|September 11 2017, 11:11 PM |
I love the way you find those interesting links.
Now I know these collectables shouldn't be used BUT would these suit my Remington 26.
I would only use some to try maybe a dozen or so.
I've put about 6 steel BB's through it until someone here on this forum told me they were made only for lead BB's as the steel might damage the catapult system as I understand it.
I can't get down here in Australia lead BB's even gone through all the shot cartridge sizing and there just isn't the correct 4.35mm available.
I'm guessing they are .175 like normal BB's and not .177
|This message has been edited by AndrewR7 on Sep 11, 2017 11:12 PM|
Re: Thanks Dean
|September 12 2017, 3:21 AM |
I personally have no problem with shooting collectable ammo through collectable air guns. Why the hell not?
Here in the US, tubes full of the old air rifle shot (yes, .175") show up on Ebay on a fairly regular basis. I lucked out some years ago when a BB tube collector (BB tube collecting exists outside of BB gun collecting, it is an offshoot of shotgun shell collecting because the tubes were made on the same machinery) purchased a 25 pound sack of Winchester Air Rifle shot and gave me something like 5 pounds of it just to get rid of it.
One of my other collections is metal squirt guns, some interesting variations of which exist in Australia and New Zealand. If you find me something interesting, I might be able to find some of that old Winchester BB stock.
I'll keep an eye out
|September 12 2017, 8:54 PM |
if I come across any metal squirt guns, my other interest is similar to yours, antique and vintage cap gun collecting which I've put a small sample of my guns onto the AVA link page 'Toys that Shoot'
I even came to the US back in 2012 specifically to attend a 'Toy Gun' fair to buy up and most of all meet up with the biggest collectors in the country, an experience I'll treasure for the rest of my life.
Re: I'll keep an eye out
|September 13 2017, 2:48 AM |
Starting back in the '80s, I would attend numerous gun shows and antique shows in the Northwest area. My main focus was always vintage air guns but, pretty much by accident, became interested in metal squirt guns. My introduction was "It's a Daisy" where a Daisy metal squirt gun was mentioned. I had never heard of such a thing but just a couple days later I found one at a local flea market.... of course, a Daisy. After that, it was game-on. I was at about 70 or 80 variations when Charles Best, author of Cast Iron Toy Guns, contacted me and asked if I was interested in the metal squirt guns in his collection. Best had decided to concentrate on pre-1800 models and decided to sell off any 19th century guns and the squirt guns. Can't remember how much I paid but it was about 75-80 models with the majority being different from what I already had. So, rather early on, I had more than 150 different metal squirt guns and could claim to have the World's Largest Collection. Today, it's something over 250 models. Still picking them up off eBay. This last year I've probably obtained 3 or 4. They have to be very special for me to purchase one today.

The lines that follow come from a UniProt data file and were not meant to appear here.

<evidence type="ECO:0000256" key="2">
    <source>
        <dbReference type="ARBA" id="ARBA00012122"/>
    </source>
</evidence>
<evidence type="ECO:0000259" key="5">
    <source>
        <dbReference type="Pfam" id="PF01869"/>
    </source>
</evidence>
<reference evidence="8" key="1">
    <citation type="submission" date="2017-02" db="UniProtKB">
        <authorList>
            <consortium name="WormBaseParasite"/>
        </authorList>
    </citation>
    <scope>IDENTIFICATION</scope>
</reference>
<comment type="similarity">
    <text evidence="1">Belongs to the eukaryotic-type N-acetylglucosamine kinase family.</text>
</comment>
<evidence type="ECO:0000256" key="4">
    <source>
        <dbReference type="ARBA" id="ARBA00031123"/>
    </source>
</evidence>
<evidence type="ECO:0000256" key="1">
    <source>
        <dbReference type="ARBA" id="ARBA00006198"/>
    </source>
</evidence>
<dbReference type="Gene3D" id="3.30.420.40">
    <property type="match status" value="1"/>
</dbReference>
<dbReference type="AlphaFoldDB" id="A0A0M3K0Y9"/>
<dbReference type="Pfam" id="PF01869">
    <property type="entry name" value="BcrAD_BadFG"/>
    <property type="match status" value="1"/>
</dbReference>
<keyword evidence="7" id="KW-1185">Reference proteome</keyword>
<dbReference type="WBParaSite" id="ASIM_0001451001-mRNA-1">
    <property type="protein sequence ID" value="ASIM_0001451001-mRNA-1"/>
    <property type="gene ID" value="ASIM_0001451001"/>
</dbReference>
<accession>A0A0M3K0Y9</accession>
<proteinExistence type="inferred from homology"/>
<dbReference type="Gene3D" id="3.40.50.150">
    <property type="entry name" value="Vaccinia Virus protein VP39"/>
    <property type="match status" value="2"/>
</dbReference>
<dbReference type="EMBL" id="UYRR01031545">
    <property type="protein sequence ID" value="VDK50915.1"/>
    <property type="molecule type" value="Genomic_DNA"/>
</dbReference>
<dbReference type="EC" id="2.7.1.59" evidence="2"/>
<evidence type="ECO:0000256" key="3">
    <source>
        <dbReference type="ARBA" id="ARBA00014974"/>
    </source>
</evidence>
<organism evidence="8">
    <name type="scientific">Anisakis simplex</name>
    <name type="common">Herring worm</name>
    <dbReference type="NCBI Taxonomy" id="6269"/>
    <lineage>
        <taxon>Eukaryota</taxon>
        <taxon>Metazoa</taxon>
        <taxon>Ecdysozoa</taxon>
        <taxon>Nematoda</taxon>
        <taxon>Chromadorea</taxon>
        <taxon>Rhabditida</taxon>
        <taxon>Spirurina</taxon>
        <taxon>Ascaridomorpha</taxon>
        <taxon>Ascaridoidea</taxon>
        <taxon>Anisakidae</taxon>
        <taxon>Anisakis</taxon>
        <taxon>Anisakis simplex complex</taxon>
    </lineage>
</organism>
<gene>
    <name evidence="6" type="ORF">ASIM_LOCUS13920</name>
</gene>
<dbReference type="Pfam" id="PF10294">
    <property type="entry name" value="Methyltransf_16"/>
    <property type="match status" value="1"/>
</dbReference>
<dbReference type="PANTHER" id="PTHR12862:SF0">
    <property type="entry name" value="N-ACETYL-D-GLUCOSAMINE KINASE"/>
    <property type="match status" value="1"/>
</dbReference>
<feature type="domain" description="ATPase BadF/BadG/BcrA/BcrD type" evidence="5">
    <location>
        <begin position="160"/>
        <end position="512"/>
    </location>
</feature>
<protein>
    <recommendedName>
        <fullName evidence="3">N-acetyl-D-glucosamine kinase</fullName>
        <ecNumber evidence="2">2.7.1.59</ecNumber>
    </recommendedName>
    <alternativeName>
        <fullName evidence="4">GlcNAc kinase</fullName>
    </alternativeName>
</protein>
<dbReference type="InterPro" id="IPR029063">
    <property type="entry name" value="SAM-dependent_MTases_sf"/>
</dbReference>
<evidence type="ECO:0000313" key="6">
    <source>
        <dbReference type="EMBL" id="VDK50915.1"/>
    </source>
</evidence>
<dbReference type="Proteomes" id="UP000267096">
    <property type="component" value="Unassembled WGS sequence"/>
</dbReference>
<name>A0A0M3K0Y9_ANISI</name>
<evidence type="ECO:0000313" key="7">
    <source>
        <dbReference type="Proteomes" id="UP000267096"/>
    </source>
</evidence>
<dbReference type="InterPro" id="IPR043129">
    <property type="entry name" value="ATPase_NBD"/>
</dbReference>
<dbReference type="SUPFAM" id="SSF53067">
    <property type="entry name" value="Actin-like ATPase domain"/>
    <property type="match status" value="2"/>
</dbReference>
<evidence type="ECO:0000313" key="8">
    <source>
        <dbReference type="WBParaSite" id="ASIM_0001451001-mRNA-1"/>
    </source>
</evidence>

One of the other fun aspects of this collection is that they have been produced in so many countries.
There's another book
|September 14 2017, 6:05 PM |
waiting to be written by you, seems you are the number authority on not only American air guns but antique squirt guns.
An amazing mix of knowledge here on this forum.
Re: There's another book
|September 15 2017, 6:00 AM |
The problem is, other than me, nobody else really collects them. There are overlaps though. Most metal squirt guns are dirt cheap; however, if it's also a space gun then the price immediately skyrockets! (pun intended)
At some point, I do hope to take good pictures of the entire collection and put together a picture book.
Some years back, had the collection displayed in the front windows of a local shop. It was the only opportunity I've ever had of seeing the entire collection at one time. Had lots of fun talking to folks who showed interest. My opening line was usually, "It's the World's Largest Collection of Metal Squirt Guns." It was fun to talk to people about, what everyone agrees is, a very interesting collection.
On a few days, I also brought some metal squirt guns along and have squirt gun fights outside the store. These, of course, were old school squirt gun fights, since you only got one shot per fill up!
Here's a video:https://www.youtube.com/watch?v=dvX1ETJHqwk
Thanks for the tour,
|September 16 2017, 5:38 PM |
good thing you filmed it as it's rare to get all ones collection together at once.
Your a man of many talents and an important member on this forum for us to learn from.
|September 16 2017, 7:57 PM |
|September 17 2017, 9:39 PM |
The Demoulin set is one that I have never acquired. Been offered a set (might have been from Dunathan contact but it's been so long I can't really recall) and I've seen a nice set for sale. The price point just puts it out of my metal-squirt-gun budget. I got into metal squirt guns because in many cases they are sold so cheaply compared to other antique toys. For the most part, about $100 is my upper range. For the same reason, the space/ray gun portion of my collection is far from being definitive.
Some years back, there was a camera setup as a squirt gun which I sort of recall also being Demoulin. Recall going deep at something like $200 or so and got outbid by a large margin.
Although I am almost certainly the most active metal squirt gun buyer in the world, I have my limits.